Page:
You may not remember Second Life, a virtual world where your 3D avatar could hang out, interview techie celebrities, join conference calls, and sell furniture. Though interest peaked years ago, virtual reality is still around, and Mozilla now has launched something of a Second Life sequel.
But this time, instead of downloading and installing special software, you just open a website with a PC, phone or VR headset.
Technology called WebVR that Mozilla helped pioneer lets developers build 3D worlds, and now WebVR-capable browsers and tools like Mozilla's A-Frame mean online fantasy realms are a lot easier to build. This new virtual world, called Hubs by Mozilla, offers chat rooms with an ordinary web address you can share to invite friends.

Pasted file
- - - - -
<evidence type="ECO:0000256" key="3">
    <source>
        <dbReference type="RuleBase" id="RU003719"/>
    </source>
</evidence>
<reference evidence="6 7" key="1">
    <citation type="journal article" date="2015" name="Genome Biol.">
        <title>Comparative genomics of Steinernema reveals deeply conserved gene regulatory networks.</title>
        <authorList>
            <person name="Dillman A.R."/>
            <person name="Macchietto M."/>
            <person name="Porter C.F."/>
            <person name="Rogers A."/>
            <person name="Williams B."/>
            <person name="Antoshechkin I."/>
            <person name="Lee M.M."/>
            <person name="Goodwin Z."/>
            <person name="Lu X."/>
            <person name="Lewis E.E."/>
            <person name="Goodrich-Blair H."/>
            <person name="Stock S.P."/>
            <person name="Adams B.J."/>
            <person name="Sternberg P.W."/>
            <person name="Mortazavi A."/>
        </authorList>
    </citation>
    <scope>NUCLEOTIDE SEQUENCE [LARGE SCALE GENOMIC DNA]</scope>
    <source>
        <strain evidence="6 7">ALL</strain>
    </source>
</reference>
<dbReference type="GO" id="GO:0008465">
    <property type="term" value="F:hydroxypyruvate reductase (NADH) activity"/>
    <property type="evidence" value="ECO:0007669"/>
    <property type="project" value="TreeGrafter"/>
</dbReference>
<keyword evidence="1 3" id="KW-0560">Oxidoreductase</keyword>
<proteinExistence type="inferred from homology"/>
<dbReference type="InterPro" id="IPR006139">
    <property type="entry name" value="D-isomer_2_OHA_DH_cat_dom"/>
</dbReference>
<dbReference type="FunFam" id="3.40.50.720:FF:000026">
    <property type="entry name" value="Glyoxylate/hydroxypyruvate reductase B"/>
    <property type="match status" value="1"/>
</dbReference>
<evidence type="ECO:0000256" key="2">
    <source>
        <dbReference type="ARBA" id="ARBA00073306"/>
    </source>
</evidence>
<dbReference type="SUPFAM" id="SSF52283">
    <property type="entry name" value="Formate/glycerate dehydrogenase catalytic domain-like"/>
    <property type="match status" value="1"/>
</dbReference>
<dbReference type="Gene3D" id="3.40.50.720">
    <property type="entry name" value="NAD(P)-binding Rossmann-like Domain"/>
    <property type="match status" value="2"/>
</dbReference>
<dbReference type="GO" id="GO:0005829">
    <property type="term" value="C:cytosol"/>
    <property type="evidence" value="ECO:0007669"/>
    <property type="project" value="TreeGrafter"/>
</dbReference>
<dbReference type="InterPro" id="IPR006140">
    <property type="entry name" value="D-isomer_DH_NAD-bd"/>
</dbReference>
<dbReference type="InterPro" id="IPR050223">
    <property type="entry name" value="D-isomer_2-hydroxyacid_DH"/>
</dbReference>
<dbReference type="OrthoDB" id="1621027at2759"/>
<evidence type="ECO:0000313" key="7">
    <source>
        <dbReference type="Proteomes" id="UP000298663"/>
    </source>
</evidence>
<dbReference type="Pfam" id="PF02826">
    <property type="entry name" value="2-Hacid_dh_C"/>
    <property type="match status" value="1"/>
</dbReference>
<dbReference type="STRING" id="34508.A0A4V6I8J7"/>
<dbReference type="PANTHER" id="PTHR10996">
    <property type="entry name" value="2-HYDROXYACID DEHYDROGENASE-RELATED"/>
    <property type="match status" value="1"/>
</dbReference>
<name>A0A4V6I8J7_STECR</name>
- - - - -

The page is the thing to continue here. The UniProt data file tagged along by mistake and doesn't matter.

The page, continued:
It's just an experiment for a new type of social interaction, designed more to showcase what's possible on the modern web than it is to get you thinking the Metaverse from Neal Stephenson's sci-fi Novel Snow Crash is finally here. So look at it more as a demo than the answer to VR's interesting-things-to-do problem.
Mozilla is trying to make VR an ordinary part of the web, a move that could make life easier for developers wrestling to support numerous often incompatible virtual reality and augmented reality devices. Hubs by Mozilla involves "no app downloads, walled gardens or content gatekeepers," Mozilla VR team member Greg Fodor said in a blog post Thursday.
Firefox, Apple's Safari and Google's Chrome support WebVR, and Microsoft has pledged to bring it to its Edge browser. Mozilla also is working on a version of Firefox designed specifically for VR headsets. Meanwhile, browser makers are working on a more powerful successor to WebVR called WebXR that adds support for augmented reality technology that could hold more mainstream appeal.
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